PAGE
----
We all have the capability to be good leaders. We already influence others by the examples we constantly set, good and bad, through our actions and our words or by the lack of them.
In the long term we cannot change what others choose to call us. All we can influence are the words and actions we choose to take. Leadership therefore comes from within.
Most people do not face great opportunities to demonstrate their leadership – they simply show it through their everyday actions. Being a leader is an ongoing process.
If we believe that leadership encompasses the everyday things we say and do, then leadership is about who I am as much as what I do. Being a leader is not an act to be ‘turned on’ in specific instances – it is a way of living and behaving.
A leader’s greatest power is their personal enduring vision and their values. Leadership techniques simply amplify vision and values but cannot be a substitute for a lack of them.
What can you do?
Courageousness starts with self leadership. Self leadership is an ongoing personal journey with successes and failures, learning and adapting to new situations. Here are some key starting points to get you pointed in the right direction.
Understand your own personal values and the values that influence you;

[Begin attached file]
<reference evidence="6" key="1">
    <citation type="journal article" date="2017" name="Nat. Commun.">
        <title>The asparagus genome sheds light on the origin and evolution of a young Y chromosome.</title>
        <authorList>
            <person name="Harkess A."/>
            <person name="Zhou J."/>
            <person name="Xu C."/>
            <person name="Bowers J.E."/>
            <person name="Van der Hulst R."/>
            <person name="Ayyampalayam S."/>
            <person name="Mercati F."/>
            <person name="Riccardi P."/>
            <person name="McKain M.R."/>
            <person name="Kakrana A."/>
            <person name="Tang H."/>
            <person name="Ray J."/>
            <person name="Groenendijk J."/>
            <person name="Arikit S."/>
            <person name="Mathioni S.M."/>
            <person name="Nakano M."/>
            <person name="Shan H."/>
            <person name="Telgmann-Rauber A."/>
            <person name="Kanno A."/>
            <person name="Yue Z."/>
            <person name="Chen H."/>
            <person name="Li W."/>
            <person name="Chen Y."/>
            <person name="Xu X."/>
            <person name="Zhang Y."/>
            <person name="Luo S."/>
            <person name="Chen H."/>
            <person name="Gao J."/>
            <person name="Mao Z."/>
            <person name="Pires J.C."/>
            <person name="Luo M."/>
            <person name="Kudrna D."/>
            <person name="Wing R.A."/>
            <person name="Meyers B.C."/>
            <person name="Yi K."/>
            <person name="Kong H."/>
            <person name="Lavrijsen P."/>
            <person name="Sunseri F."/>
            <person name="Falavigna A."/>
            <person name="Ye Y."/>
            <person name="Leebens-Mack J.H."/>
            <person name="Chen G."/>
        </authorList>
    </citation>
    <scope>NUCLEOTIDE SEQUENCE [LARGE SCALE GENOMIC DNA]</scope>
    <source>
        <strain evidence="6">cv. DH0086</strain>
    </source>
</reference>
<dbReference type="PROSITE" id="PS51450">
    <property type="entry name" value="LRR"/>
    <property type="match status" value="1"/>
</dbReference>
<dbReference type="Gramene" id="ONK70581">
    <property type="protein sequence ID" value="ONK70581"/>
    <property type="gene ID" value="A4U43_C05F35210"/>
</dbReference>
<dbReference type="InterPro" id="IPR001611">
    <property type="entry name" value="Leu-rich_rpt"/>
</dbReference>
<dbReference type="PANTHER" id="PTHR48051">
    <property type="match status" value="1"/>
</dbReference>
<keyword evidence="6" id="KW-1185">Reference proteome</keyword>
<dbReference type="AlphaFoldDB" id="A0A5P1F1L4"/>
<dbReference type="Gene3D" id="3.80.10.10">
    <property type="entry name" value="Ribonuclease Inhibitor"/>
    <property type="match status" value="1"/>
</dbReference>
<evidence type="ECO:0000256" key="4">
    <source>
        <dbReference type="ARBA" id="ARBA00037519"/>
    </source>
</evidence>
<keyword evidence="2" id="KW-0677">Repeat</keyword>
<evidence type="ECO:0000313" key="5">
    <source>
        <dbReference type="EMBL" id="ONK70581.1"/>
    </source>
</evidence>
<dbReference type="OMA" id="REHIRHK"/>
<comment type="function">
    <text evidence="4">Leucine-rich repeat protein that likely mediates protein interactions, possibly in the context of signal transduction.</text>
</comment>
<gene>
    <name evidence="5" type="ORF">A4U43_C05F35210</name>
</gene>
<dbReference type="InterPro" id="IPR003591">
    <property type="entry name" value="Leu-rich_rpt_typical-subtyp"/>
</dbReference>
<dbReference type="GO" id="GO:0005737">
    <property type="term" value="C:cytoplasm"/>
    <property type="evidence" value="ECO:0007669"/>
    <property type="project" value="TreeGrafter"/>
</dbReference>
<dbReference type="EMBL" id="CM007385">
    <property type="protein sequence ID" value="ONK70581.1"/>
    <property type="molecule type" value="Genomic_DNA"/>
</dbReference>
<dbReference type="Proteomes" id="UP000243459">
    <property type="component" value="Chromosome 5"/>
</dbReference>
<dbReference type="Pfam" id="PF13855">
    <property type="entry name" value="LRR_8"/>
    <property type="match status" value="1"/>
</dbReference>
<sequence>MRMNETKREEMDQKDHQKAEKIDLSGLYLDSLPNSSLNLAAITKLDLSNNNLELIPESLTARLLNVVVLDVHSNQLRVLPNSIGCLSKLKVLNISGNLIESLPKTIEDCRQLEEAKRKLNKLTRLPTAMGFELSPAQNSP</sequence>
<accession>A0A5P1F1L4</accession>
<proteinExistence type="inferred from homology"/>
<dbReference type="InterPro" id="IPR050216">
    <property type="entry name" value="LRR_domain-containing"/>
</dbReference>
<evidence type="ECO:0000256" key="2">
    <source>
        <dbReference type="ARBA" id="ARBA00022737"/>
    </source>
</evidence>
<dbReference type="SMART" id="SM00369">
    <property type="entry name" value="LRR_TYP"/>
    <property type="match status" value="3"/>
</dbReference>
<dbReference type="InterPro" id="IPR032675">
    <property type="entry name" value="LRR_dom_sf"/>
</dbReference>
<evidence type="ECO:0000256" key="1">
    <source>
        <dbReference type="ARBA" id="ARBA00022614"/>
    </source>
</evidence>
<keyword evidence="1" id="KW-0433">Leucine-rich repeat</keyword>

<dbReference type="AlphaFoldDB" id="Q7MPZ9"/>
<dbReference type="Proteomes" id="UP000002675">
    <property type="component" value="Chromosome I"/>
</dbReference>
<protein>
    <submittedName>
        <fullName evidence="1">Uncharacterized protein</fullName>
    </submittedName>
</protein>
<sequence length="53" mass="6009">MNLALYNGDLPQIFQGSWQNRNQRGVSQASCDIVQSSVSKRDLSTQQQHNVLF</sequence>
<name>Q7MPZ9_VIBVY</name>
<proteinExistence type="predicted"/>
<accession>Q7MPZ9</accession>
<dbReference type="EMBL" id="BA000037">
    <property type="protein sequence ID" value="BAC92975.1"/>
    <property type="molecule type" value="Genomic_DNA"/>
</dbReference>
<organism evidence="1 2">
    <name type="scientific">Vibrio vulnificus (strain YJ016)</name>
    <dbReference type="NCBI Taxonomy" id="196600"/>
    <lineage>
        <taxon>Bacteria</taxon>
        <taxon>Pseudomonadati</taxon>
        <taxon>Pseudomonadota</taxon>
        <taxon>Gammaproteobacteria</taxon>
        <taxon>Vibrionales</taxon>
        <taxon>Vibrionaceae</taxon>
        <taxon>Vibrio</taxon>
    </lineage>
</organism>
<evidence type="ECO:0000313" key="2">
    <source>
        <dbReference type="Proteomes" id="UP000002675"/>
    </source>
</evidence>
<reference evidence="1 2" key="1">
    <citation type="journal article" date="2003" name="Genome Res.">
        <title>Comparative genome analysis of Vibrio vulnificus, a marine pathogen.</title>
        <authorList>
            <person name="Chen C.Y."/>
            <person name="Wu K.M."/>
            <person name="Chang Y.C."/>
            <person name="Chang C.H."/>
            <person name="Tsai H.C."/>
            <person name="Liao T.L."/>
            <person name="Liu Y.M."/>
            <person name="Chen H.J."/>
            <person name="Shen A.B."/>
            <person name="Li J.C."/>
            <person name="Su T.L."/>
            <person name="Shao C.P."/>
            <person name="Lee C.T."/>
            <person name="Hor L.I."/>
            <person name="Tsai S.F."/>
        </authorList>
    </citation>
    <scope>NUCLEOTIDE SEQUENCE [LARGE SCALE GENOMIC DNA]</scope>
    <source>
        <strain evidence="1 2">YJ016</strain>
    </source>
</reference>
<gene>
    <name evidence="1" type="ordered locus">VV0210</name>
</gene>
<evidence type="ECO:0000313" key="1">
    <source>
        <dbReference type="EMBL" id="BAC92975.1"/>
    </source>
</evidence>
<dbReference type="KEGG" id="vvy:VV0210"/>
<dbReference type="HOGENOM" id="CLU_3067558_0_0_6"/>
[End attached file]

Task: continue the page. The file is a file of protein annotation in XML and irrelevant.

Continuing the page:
- What is important and not important to you? What is ‘right’ for you?
- Do you recognise different perspectives in different situations and from different audiences? If so, what are they? If not, why not?
- Can you articulate some of the common values of the important groups in your life e.g. your family, work group, organisation? What behaviour is supportive (and not supportive) of those values?
- Communicate collegially - approach others in a positive manner, seek to treat them ethically, be supportive and encouraging
- Listen actively with empathy - understand what the other person is feeling in that person’s context
- Ask relevant open-ended questions - understanding comes with two way communication
- Relate to others with respect - focus on working with the other person to create a joint understanding, both of you being accountable for achieving that goal
- Share your values - so that others can understand your perspective and the basis of your decisions and behaviour and that you can learn and develop your courageous behaviour through the feedback of others
- When confronted with another’s behaviour you find unacceptable, state the behaviour the other person demonstrated and name your emotional reaction to it
- Give continual feedback, encouragement and support
- Set an example for others by behaving in a way that is based on what is right and not what is best for you in the immediate situation
Practice being courageous;
- Being courageous is a competency, the more you practice the easier it becomes to do
- Start just outside your comfort zone, taking little steps
Good luck and keep in touch.